11/12/2009 Note: This data cube was updated on 11 December 2009 with revised life expectancy data and other functions of the life table, due to the identification of inconsistencies in the calculation of mortality rates at very old ages (ages 95 years and older). Estimates of life expectancy at birth for Australia for both males and females are not affected, while revisions for older ages are relatively small.
LIFE TABLES, Australia
A life table is a statistical model used to represent mortality of a population. In its simplest form, a life table is generated from age-specific death rates and the resulting values are used to measure mortality, survivorship and life expectancy.
The life tables in this spreadsheet are current or period life tables, based on death rates for a short period of time during which mortality has remained much the same. Mortality rates for the Australian and state and territory life tables are based on 2006–2008 data.
Life tables based on assumed improvements in mortality are produced by the ABS using assumptions on future life expectancy at birth, based on recent trends in life expectancy. Mortality rates derived from these life tables are used as inputs to ABS population projections. For further information see Population Projections, Australia (cat. no. 3222.0).
A life table may be complete or abridged, depending on the age interval used in the compilation. Life tables in this spreadsheet are complete life tables—they contain data by single years of age. Abridged life tables contain data for five-year age groups.
Life tables are presented separately for males and females. The life table depicts the mortality experience of a hypothetical group of newborn babies throughout their entire lifetime. It is based on the assumption that this group is subject to the age-specific mortality rates of the reference period. Typically this hypothetical group is 100,000 in size.
To construct a life table, data on population, deaths and births are needed. Mortality rates are smoothed to avoid fluctuations in the data. Apart from mortality rates themselves (qx) all other functions of the life table are derived from qx. The life tables presented in this publication contain four columns of interrelated information. These functions are:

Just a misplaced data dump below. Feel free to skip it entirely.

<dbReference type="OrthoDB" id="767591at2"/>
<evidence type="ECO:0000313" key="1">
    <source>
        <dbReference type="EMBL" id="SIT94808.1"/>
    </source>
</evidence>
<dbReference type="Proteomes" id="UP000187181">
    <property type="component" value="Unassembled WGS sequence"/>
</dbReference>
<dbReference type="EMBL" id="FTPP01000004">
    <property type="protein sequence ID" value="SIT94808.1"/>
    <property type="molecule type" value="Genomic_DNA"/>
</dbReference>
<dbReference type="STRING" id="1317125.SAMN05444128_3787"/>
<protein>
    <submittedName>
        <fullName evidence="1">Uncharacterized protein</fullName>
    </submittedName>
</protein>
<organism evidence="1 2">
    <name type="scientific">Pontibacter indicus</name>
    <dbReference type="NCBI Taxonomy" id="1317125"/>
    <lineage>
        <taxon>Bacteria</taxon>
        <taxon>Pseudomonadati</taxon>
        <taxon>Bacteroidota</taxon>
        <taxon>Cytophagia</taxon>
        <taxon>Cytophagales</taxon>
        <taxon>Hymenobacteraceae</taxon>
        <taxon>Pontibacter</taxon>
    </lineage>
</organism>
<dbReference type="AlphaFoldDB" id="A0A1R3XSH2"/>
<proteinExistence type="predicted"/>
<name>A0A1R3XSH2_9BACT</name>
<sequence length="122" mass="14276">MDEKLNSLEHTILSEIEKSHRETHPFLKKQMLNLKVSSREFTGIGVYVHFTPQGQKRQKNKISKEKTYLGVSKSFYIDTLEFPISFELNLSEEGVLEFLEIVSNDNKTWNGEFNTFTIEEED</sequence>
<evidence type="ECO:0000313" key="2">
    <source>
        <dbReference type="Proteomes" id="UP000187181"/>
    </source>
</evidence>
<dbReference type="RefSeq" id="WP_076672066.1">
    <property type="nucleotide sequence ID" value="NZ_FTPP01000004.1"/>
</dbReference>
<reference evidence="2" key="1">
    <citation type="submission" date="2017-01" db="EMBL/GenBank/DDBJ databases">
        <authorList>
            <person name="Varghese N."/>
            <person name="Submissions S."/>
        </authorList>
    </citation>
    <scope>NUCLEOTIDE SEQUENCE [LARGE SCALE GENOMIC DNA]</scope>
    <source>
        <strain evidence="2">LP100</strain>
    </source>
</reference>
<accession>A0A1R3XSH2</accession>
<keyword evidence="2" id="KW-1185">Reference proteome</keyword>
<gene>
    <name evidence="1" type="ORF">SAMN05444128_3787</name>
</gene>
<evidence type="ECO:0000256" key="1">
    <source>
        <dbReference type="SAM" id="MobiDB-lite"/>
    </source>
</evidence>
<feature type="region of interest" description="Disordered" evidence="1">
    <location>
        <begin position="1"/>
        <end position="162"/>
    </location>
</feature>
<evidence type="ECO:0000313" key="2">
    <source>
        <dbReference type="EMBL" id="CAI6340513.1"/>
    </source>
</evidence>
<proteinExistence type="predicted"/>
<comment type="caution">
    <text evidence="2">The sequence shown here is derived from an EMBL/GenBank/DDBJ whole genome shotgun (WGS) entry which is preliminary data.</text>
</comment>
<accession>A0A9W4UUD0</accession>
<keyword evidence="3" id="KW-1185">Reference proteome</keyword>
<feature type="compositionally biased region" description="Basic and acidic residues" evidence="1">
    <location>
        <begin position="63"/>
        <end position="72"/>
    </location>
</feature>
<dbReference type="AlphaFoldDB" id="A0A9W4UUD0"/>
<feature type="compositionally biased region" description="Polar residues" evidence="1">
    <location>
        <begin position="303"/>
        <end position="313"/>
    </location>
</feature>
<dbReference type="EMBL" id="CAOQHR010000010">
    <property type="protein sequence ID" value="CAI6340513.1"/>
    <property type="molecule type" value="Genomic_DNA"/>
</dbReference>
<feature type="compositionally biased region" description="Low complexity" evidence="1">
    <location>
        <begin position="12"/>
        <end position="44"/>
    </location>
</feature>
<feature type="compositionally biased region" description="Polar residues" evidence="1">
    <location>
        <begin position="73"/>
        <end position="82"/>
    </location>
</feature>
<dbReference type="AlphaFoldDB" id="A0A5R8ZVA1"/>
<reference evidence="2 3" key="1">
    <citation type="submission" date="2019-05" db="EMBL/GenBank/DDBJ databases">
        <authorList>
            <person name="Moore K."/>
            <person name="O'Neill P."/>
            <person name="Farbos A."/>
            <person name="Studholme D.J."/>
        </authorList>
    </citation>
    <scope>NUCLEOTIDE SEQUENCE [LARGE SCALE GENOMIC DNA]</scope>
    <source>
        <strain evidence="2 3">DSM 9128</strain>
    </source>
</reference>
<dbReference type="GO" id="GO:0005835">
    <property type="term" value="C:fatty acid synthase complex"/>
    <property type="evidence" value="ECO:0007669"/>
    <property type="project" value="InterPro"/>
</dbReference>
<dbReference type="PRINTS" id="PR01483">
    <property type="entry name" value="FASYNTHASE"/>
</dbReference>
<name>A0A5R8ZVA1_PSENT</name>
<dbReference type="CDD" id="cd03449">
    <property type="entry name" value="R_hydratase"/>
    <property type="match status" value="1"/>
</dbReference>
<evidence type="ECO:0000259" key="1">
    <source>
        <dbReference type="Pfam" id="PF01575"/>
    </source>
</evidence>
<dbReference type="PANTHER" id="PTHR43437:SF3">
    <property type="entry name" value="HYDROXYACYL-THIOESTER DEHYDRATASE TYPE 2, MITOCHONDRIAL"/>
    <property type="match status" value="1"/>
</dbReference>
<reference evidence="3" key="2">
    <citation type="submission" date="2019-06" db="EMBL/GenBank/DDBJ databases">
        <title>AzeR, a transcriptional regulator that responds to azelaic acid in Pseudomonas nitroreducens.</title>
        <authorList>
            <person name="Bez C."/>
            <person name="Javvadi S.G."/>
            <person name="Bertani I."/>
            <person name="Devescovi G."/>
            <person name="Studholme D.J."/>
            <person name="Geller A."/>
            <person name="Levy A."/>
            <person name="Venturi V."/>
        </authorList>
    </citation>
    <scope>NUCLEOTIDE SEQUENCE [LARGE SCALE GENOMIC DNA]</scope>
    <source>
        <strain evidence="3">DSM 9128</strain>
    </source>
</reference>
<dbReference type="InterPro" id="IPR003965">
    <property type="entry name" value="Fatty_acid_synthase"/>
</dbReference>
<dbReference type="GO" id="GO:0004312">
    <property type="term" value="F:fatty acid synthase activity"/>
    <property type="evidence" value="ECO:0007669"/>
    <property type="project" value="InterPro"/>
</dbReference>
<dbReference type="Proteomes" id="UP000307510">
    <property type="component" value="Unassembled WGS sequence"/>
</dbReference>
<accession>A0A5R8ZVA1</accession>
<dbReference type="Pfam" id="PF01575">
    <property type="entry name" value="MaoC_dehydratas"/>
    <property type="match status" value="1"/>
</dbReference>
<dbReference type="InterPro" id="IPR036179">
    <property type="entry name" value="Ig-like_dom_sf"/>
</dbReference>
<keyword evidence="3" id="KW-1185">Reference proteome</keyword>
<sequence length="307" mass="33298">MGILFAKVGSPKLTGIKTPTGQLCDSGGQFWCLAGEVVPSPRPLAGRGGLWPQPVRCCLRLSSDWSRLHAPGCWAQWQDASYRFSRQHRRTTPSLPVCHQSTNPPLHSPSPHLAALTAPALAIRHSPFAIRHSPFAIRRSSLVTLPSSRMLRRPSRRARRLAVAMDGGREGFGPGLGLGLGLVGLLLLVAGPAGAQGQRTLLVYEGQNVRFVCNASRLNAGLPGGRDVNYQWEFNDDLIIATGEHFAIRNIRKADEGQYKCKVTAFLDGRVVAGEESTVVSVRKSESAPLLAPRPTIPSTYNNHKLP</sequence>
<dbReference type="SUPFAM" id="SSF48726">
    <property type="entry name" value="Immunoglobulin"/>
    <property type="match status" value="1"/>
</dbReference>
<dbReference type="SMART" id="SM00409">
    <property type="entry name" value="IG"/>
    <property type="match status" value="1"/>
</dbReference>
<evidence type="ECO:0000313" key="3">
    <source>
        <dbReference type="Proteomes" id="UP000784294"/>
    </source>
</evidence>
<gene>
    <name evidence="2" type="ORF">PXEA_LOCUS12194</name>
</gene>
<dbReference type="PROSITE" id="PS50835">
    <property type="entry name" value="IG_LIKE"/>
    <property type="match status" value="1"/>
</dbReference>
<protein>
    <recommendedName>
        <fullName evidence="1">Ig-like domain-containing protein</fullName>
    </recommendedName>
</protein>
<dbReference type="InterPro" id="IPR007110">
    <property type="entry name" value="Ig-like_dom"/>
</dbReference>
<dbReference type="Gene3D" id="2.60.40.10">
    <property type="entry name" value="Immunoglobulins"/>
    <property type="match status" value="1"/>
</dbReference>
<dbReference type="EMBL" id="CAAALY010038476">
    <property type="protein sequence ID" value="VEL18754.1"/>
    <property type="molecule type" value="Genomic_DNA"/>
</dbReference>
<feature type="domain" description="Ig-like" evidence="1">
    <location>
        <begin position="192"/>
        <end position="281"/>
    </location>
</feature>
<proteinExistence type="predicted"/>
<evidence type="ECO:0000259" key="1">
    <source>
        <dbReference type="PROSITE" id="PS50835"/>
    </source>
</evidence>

- lx—the number of persons surviving to exact age x;
- qx—the proportion of persons dying between exact age x and exact age x+1. It is the mortality rate, from which other functions of the life table are derived;
- Lx—the number of person years lived within the age interval x to x+1; and
- ex—life expectancy at exact age x.
The 2006–2008 life tables were produced by the ABS and differ from those published prior to the 1995 edition of Deaths, Australia (cat. no. 3302.0) in a number of important respects. Firstly, they are based on three years of deaths and population data. This is designed to reduce the impact of year-to-year statistical variations, particularly at younger ages where there are small numbers of deaths and at very old ages where the population at risk is small. Secondly, the deaths and population data are based on Australian residents who are physically present in Australia over the three-year period; i.e. Australian residents temporarily overseas are excluded. Thirdly, they have been actuarially graduated on the same principles which were used for the quinquennial Australian life tables prepared by the Australian Government Actuary.
Life tables for the states and territories are produced on the same principles as the Australian life tables. For the years 1994–1996 to 1999–2001 these are available in the Demography (cat. nos. 3311.1–8) set of publications. State and territory life tables for 2000–2002 are available on request. State and territory life tables for 2001–2003 onwards are published in Life Tables (cat. no. 3302.1–8.55.001).